most skeptical by the offer National
Lead Company make to send free to
nny address a blow-pipe and Instruc
tions how to teat the white lend for
themselves. The testing outfit IB be
ing sent out from the Now York
afllco of the company , Woodbrldgo
Old Gent Here , you boy , what nro
you doing out here , fishing ? Don't
you know you ought to be at school ?
Small Boy There now ! I know I'd
Laundry work nt homo would bo
much more satisfactory If the right
Starch wore used. In order to get the
desired stiffness , it is usually neces
sary to use so much starch that the
beauty nnd fineness of the fabric is
hidden behind a paste of varying
thickness , which not only destroys the
appearance , but nlso affects the wear-
tog quality of the goods. This trou
ble can bo entirely overcome by using
Defiance Starch , nB it can bo applied
much moro thinly because of Us great
er strength than other makes.
When the Little Man Scored.
A meek-looking little man with a
largo pasteboard box climbed on the
chr. As ho did so ho bumped slightly
into a sleepy , corpulent passenger with
a Kclf-satlnficd look and two little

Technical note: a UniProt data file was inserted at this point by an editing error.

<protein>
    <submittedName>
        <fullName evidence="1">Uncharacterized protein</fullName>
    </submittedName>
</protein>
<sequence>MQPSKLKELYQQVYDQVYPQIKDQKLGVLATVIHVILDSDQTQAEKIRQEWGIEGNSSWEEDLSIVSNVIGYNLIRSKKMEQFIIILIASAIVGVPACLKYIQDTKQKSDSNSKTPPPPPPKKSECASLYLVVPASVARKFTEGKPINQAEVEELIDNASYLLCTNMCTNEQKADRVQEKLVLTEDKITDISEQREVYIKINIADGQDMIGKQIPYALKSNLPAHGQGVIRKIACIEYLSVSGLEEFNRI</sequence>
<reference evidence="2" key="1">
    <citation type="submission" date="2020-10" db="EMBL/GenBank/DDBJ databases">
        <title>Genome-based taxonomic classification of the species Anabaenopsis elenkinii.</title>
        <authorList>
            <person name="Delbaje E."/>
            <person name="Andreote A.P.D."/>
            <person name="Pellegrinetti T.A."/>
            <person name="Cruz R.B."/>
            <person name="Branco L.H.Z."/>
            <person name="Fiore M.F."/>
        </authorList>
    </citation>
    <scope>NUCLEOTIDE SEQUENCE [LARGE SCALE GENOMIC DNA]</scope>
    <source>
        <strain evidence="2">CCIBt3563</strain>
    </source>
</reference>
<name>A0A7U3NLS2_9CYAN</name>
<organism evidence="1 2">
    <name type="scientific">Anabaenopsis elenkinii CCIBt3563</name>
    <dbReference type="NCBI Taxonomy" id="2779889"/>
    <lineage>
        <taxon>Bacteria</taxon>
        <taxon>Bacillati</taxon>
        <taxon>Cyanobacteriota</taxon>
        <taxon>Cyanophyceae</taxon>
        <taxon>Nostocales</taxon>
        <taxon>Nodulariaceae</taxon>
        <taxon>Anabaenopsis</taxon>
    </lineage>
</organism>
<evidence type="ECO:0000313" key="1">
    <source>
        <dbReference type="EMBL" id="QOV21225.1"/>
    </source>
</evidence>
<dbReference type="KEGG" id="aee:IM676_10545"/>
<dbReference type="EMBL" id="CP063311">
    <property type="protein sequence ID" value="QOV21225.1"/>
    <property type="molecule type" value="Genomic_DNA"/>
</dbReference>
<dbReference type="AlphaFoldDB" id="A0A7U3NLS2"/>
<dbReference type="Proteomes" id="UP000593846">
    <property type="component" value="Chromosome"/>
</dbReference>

dabs of sldowhlnkora. As the car
rounded a curve the box rubbed
against him again nnd ho growled :
"This Is no freight car , Is It ? "
"Nope , " returned the meek little
chap with the box , "and when you
come right down to It , it ain't any
cattle car. cither , Is It ? "
Sheer white goods , In fact , nny fine
wash goods when now , owe much of
their attractiveness to the way they
are laundered , this being done in a
manner to enhance their textile beau
ty. Home laundering would bo equal
ly satisfactory If proper attention was
given tex starching , the first essential
being good Starch , which has sufficient
strength to stiffen , without thickening
the goods. Try Defiance Starch and
yon will bo pleasantly surprised at the
improved appearance of your work.
"George , you must bo moro careful.
Papa thinks you meant to wound his
"Why , what did I sny ? "